PI perustanut Johan Gullichsen -palkintorahaston nuorten tutkijoiden ja opiskelijoiden tukemiseksi


Johan “Jussi” Gullichsen, Professor Emeritus of Pulping Technology, Honorary Doctor in Technology and long-time Chairman of the Board of Directors of the A. Ahlström companies, passed away on Saturday 13 May 2023 in Somero, Finland.

Gullichsen was born in Pihlava on 28 June 1936 to the Ahlström industrial family and spent his childhood at Villa Mairea in Noormarkku. In 1958, he married Anna Ramsay, and they got three children. Jussi graduated as a Master of Science from Åbo Akademi University in 1962 and was granted an honorary doctorate in 1988.

Internationally esteemed developer of wood processing and iconic professor

At the start of his career, Gullichsen was focused on process and factory design and founded a consulting firm together with Bengt Arhippainen. The most significant innovation of his career is the medium consistency (MC) technology that enables the operating of large and efficient pulp mills. In total, he registered over 60 patents and published over 180 scientific articles. Among his great achievements was also acting as one of the two editors-in-chief for a 19-volume international textbook series.

Gullichsen worked in education since the 1970s, for example introducing pulp technology students to using computer simulations in factory design. Since Jussi joined as a professor at the Helsinki University of Technology (now Aalto University) in 1989, pulp technology became considerably more attractive as a major subject. Having an interest in students, he participated in guild activities and, for example, several study trips abroad. Supporting young researchers was close to his heart, and so the research colloquium and research award bearing his name were initiated.

Johan Gullichsen was rewarded with many accolades during his distinguished career. In 1986, he was given the most prestigious international award in the forest industry, the Marcus Wallenberg Prize. In addition, he has received awards such as the Finnish Engineering Prize of the Year (1984) and the Lampén Medal (2004), as well as been invited to the Paper Industry International Hall of Fame (2005). The Finnish Forest Products Engineers’ Association invited Johan Gullichsen to become its honorary member in 2014.

An awarded sailor in his father’s footsteps

Jussi Gullichsen’s favourite pastime was sailing. His father Harry was a renowned racing sailor, giving his son a good starting point. Jussi’s first boat was a wing type dinghy, which he started his racing career with in the waters of Pori’s yacht club. Already at the age of 12, Jussi sailed his first cruise from Pori around the Åland Islands with a group of friends of the same age.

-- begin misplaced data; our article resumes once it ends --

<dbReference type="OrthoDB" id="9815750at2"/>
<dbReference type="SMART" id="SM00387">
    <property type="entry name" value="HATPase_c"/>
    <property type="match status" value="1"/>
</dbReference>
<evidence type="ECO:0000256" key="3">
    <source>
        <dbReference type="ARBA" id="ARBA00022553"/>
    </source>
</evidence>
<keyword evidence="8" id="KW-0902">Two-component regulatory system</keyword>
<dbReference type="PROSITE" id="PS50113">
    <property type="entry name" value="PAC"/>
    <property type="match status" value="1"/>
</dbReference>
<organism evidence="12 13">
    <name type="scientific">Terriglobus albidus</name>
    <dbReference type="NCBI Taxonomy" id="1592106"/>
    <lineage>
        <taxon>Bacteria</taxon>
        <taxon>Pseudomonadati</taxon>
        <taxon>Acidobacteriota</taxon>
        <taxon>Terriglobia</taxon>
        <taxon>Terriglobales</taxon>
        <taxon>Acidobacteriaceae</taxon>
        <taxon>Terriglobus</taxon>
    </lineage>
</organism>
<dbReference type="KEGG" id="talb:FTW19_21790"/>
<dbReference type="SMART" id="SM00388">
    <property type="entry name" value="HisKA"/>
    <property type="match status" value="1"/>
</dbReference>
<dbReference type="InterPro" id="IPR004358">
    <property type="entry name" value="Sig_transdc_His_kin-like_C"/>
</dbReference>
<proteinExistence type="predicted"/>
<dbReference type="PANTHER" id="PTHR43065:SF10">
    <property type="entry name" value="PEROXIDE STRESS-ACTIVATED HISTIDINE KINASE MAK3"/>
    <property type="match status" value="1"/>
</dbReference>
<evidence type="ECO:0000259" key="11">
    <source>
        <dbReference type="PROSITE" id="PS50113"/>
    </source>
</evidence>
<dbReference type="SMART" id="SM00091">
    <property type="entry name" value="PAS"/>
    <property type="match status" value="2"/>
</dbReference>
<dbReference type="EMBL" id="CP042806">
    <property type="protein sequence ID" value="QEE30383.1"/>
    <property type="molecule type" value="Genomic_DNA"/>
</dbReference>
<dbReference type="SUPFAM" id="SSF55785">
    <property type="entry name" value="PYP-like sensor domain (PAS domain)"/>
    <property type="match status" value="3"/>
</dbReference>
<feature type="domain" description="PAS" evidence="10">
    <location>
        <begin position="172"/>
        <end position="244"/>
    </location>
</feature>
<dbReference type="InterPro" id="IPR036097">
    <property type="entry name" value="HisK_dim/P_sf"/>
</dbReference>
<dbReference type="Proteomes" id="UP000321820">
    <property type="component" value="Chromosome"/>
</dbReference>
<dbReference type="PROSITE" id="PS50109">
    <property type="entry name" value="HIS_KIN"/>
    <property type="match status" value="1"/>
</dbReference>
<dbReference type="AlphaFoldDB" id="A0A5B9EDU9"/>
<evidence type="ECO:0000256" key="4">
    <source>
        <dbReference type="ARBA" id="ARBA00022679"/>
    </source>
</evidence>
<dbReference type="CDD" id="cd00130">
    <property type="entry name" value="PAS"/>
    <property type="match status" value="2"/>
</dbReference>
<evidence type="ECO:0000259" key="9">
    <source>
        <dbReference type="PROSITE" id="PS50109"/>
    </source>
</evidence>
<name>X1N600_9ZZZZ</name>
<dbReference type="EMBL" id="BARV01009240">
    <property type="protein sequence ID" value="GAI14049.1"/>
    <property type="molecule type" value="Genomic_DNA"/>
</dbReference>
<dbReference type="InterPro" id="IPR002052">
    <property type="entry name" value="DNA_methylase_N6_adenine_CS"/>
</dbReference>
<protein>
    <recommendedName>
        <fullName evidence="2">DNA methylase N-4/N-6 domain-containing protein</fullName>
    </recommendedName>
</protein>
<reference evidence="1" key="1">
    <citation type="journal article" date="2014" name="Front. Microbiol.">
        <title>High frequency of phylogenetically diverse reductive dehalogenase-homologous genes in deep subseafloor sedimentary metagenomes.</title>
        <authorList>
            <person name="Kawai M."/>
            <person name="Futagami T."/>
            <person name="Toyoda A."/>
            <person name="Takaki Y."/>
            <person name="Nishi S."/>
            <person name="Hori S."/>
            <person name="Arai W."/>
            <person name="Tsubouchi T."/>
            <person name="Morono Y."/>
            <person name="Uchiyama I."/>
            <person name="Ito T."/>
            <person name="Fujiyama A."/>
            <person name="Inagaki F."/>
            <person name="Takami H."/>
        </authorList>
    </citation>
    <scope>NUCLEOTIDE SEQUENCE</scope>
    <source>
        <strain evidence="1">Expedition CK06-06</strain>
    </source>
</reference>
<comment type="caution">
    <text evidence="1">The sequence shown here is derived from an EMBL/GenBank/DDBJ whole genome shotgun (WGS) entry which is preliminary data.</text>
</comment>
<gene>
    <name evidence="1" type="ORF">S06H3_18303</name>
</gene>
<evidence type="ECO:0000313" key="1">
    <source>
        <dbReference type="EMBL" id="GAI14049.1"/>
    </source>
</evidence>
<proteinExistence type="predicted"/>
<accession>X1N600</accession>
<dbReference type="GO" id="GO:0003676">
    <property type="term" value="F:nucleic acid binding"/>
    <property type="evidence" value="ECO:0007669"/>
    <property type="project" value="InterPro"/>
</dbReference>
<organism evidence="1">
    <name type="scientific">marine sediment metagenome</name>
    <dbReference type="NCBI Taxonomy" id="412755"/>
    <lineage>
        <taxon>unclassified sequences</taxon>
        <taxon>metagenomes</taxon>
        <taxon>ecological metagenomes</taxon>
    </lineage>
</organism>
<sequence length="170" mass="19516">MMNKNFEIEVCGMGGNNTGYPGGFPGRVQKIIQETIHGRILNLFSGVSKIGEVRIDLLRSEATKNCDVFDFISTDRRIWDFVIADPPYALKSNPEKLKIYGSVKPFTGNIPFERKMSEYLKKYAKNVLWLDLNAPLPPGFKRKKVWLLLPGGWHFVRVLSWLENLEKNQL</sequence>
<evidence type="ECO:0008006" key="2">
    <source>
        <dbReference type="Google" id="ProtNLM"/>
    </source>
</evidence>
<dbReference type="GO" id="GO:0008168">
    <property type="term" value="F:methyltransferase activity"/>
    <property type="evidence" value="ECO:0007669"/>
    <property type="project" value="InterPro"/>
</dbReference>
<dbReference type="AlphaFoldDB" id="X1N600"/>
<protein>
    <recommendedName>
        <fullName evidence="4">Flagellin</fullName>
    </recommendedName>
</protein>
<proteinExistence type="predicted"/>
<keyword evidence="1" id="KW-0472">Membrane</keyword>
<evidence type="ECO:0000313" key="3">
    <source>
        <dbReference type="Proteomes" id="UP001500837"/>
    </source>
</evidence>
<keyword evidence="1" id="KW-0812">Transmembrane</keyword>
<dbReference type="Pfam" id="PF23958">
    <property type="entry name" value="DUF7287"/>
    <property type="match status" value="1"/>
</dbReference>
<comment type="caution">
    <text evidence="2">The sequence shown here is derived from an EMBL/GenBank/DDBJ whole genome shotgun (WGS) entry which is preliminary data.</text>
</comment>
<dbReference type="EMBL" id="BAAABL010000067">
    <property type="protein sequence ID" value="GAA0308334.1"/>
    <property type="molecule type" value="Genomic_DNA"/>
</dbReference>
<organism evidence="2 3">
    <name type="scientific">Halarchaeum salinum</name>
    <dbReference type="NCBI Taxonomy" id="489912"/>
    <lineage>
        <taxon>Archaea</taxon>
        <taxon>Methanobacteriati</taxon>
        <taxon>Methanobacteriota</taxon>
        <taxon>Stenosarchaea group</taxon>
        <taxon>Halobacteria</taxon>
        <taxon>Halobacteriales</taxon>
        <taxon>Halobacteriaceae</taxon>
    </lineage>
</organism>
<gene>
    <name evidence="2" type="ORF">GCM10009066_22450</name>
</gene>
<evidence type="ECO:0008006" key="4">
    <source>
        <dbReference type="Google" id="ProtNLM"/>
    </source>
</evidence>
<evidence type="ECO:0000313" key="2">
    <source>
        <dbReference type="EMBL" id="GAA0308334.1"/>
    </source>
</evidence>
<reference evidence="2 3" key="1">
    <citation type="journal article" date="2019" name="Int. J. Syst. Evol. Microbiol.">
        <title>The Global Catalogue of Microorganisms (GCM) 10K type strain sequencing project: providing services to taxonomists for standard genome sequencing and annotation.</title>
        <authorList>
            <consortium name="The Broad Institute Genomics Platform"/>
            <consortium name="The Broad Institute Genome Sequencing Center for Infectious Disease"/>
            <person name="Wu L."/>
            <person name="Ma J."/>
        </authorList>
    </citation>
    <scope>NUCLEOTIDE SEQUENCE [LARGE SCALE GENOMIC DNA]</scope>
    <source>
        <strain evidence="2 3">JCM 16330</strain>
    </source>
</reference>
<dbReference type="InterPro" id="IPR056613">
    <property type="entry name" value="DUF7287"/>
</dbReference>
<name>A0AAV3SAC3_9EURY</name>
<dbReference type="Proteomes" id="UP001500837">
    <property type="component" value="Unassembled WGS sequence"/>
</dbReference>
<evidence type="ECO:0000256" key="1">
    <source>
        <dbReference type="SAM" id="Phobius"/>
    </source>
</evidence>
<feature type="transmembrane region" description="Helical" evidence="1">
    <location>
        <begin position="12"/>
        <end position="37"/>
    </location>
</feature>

School brought Jussi to Helsinki, and, in the mid-1950s, his mother Maire got the sons a 5.5 boat. The boat was named after the North Star and it began the successful racing career that did not end for him until over 50 years later.

In 1964, Jussi participated in the Tokyo Olympics in the 5.5 class, placing 6th. In 1986, he returned to competitive sailing, founding the crew of Tre Gubbar with members Peter Fazer and Robert Mattson in the 5.5 class. The boat had great success, winning that summer the King Olav’s Cup in Norway, taking silver in the European Championship in Helsinki and then victory again in the Gold Cup. Jussi’s accomplishments in the 5.5 class continued, for example in winning silver in the 2005 Sydney World Championships. 

As a quick-witted and demanding skipper, Jussi always managed to steer the boat through the waves. Still, the atmosphere on the boat was always relaxed and spiced with good humour. Jussi got along with everyone, inspired them and gained their trust. He was a central figure in his wide circle of friends who remained close through all stages of life.

A life-long researcher and unifying force of the family

At family estate in Palikainen, Jussi experimented with all manner of things. With fields dammed from the coasts of Painiojärvi, he grew, for example, reed canary grass for the fibre research of the Helsinki University of Technology. The successful farming of these fields led the astonished locals to promote them to the “Professor’s fields”, having initially called them humorously and a bit mockingly the “Engineer’s fields”. Jussi also boasted about having been Finland’s largest cannabis farmer when the university’s fields in Viikki were used to grow fibre hemp for technological research purposes of Helsinki University of Technology.

He never fully retired, even though he relinquished most of his duties. At his farm, he always took part in the timber trade, although he had stepped down from the position of main business responsibility twenty years earlier. He was passionate about his farm’s wood chip heating centre, as well as his small-scale power plant based on wood chip gasification. He was active in supporting the plant’s technical development, wanting to use it to prove that local energy raw materials can be used to produce electricity and heat efficiently around the clock for the needs of the village around the estate.

Jussi’s favourite way to spend his free time was in the outer archipelago of Kemiö. Even there, he cultivated personal relationships and made friends with the local islanders. These friendships were also highly important to him, and he often liked telling the stories and legends passed to him by the islanders.

To the Ahlström family, Jussi was an important unifying force, and his expertise and judgment were held in high regard. He strongly represented the family’s values and worked on the boards of the family company and different foundations for almost four decades.

Panu Tikka
Pirkko Molkentin-Matilainen
Antti Lindqvist
Robert Mattson
Johannes Gullichsen